My feeling is that the analysts’ forecasts are conservative. They expect the growth rate of evs to slow down from the current 50% CAGR as time goes on. Why? It’s not as if ICEVs have significant intrinsic advantages that would tend to slow down the adoption S-curve. (I assume that continued progress on batteries will remove the range and cost barriers.) The number of car drivers who think it really important to be able to drive 500 miles non-stop is essentially zero.

    In fact, economies of scale and networking, as well as regulation and peer pressure, will work the other way. Zero-pollution traffic zones in city centres, as already in London, will become common. Gasoline stations will become scarcer while the electric charging infrastructure becomes denser. Social opprobrium for gas-polluters will grow. Norway is considering banning the sale of new ICEV cars from 2025.

    I would be interested to see the authors’ take on heavy trucks. The electric transition is going much more slowly than in cars. There is no equivalent of Tesla, a pioneer dragging the rest of the industry along in its wake. We can expect to see rapid change in vans and light trucks under regulatory pressure from city halls, and early mass adoption of electric buses, but the long-distance trucks require new technology.

    What about two-wheelers? As with buses and taxis, electric ones are close to the point of clear superiority on every metric. Mileages are low, and typically urban.

    It’s not clear if the authors have considered relative mileage effects in the impact of evs on oil consumption. One would expect this to be more than simply proportional to the numbers. In a household where the second car becomes an ev, I bet that it comes to take a bigger share of the miles. Where cities push for taxis, buses and delivery vans to go electric, these also are high-mileage users.

    • neroden

      I believe two-wheelers are still dealing with purchase-price-parity issues. Zero makes gorgeous motorcycles and the price drops every year, but they’re still only in the high end of the market. Same as Tesla’s situation… not sure when the economies of scale will start to really bring the price down and make inroads on the market. All the major motorcycle makers are planning electric offerings now, but some of them seem as half-hearted as the carmakers…

    • nordlyst

      > They expect the growth rate of evs to slow down from the current 50% CAGR as time goes on. Why?

      Because of how geometric growth works..? 50% from a low base is possible. 50% every year for many years is not. From a 0,5% market share, 13 years of 50% growth in number of EVs sold takes it to 100%. That’s clearly not going to happen. (I’ve ignored overall market growth, but that adds less than one year anyways.)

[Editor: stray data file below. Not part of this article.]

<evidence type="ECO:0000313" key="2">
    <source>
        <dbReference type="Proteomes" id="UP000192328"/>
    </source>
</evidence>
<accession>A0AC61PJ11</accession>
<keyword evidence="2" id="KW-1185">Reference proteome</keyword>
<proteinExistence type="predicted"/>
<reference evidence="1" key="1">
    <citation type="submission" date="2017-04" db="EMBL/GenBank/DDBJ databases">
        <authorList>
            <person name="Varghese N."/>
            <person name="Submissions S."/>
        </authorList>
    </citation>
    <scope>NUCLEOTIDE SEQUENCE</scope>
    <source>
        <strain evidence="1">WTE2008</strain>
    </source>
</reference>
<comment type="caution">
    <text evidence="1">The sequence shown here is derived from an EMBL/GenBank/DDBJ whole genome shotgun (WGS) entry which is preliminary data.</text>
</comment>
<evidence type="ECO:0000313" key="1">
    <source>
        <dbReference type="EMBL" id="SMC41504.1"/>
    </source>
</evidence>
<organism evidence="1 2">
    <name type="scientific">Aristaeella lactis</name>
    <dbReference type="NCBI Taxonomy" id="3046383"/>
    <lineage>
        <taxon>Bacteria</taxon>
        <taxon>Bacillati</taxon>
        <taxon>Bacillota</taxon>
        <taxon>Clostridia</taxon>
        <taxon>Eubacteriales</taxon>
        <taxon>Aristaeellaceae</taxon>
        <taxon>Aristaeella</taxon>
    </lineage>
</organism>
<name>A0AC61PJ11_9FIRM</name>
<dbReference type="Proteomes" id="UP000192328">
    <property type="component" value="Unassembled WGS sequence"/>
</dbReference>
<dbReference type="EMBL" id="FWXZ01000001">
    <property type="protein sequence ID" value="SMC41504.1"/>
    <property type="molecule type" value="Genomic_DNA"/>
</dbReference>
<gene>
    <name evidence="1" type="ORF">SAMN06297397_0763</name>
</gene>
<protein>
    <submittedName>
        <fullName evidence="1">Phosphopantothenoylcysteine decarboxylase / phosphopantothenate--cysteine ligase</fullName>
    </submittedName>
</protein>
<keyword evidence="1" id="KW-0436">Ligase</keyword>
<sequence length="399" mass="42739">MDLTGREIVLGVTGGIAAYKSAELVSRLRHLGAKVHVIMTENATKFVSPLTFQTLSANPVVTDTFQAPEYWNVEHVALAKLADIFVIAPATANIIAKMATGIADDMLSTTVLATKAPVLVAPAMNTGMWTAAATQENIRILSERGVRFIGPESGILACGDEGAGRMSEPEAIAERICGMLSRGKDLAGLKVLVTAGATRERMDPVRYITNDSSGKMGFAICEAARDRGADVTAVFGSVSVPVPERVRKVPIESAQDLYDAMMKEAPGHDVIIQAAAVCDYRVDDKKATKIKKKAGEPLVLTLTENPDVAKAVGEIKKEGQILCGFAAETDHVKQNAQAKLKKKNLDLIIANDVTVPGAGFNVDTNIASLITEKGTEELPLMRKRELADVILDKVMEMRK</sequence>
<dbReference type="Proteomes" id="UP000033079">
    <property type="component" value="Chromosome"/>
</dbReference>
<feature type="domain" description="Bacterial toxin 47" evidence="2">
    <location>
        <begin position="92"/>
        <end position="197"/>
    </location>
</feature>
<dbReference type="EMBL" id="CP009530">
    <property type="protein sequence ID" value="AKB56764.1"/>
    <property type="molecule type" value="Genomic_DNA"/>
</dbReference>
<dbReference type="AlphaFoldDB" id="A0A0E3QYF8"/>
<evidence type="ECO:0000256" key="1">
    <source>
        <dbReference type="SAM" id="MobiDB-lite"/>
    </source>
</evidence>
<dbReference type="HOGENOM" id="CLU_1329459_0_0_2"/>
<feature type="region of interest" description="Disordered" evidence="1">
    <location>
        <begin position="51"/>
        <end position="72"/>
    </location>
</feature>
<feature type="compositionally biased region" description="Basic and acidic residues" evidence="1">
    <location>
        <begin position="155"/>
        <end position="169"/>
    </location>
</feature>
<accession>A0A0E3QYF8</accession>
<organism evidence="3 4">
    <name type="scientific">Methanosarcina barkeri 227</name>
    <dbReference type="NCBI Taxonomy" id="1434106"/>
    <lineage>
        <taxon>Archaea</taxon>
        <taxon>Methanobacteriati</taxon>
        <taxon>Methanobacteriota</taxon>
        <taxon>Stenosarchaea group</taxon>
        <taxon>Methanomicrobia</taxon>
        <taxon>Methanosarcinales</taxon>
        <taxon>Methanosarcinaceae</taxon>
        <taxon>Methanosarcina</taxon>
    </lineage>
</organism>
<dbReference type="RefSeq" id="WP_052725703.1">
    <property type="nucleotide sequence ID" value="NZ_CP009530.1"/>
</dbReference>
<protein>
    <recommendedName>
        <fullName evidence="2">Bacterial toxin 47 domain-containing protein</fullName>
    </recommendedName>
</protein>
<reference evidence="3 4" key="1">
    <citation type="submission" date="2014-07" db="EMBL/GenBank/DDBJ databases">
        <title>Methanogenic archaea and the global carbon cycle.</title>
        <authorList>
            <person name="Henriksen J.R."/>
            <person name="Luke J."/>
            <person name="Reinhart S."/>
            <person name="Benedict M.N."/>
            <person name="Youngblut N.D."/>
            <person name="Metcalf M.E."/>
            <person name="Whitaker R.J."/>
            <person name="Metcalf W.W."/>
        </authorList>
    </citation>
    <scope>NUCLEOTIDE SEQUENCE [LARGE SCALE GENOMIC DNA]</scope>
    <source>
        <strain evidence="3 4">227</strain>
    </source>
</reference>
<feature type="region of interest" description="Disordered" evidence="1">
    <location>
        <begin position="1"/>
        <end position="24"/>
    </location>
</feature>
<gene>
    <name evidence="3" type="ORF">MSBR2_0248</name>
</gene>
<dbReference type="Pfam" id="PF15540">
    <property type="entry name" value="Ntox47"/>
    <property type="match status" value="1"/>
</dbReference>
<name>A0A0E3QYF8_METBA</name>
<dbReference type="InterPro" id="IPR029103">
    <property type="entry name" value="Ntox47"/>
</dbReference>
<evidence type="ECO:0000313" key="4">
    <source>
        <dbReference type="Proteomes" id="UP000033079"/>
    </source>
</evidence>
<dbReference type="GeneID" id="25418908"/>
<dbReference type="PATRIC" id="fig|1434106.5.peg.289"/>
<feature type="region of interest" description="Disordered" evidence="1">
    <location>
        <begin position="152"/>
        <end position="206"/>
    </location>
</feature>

I think EVs will grow and demand for oil will be reduced – if not, there wouldn’t be any point. But while the oil companies projections are too optimistic on behalf of oil, these are too optimistic on behalf of EVs. If we get to 20% of total new vehicle sales by 2030 things are going well.

      • neroden

        From a strictly demand-based perspective, I think 50% growth every year until we reach 50% electric cars looks right. After 50% it’ll slow down a lot. (There’s a reason for this: we can now match the *median* price of a gas car. The bottom half of the gas car market is going to be harder to match the price of.)

        BUT, there’s serious evidence that we’ll be production-limited — they won’t be able to manufacture the batteries fast enough. So that ill determine how fast adoption actually happens.

        • Bob_Wallace

          I suspect we’ll see battery constricted EV sales around 2020 when the Gigafactory and LG Chem’s various factories are fully committed. But if Tesla’s Model 3 makes the sort of splash that their Model S did then we may see a number of new, large battery plants start construction.

          I’ve got to believe that every company that produces batteries is carefully studying how the EV market is developing and trying to determine the proper time for them to jump in. Storage is going to be an enormous market.

          • eveee

            Unless other mfrs see the light and there is a major investment in battery supplies. I vote for that. Once the lagging companies see the EV success, they will scramble to survive.

          • Bob_Wallace

            It’s now tomorrow in all of the US except Hawaii.

            That makes it today, the day when Elon pulls back the curtain and shows the next generation of EVs. I’m hoping he’s going to answer our questions and has an extra surprise or two….

          • eveee

            Yehaaa!

      • Jens Stubbe

        While I agree with you that EV sales will slow down your made up arguments for this development are simply not true – actually quite to the contrary.

        Disruptive technologies always maintain growth until the old technologies are completely out of business. Recently Kodak met their moment and CRT’s became museum pieces since every one wants flat panel displays. Currently solar and wind persist with high growth, which very likely will even accelerate as the entire coal value chain is extremely wobbly and near worthless according to the stock market.

    • Jens Stubbe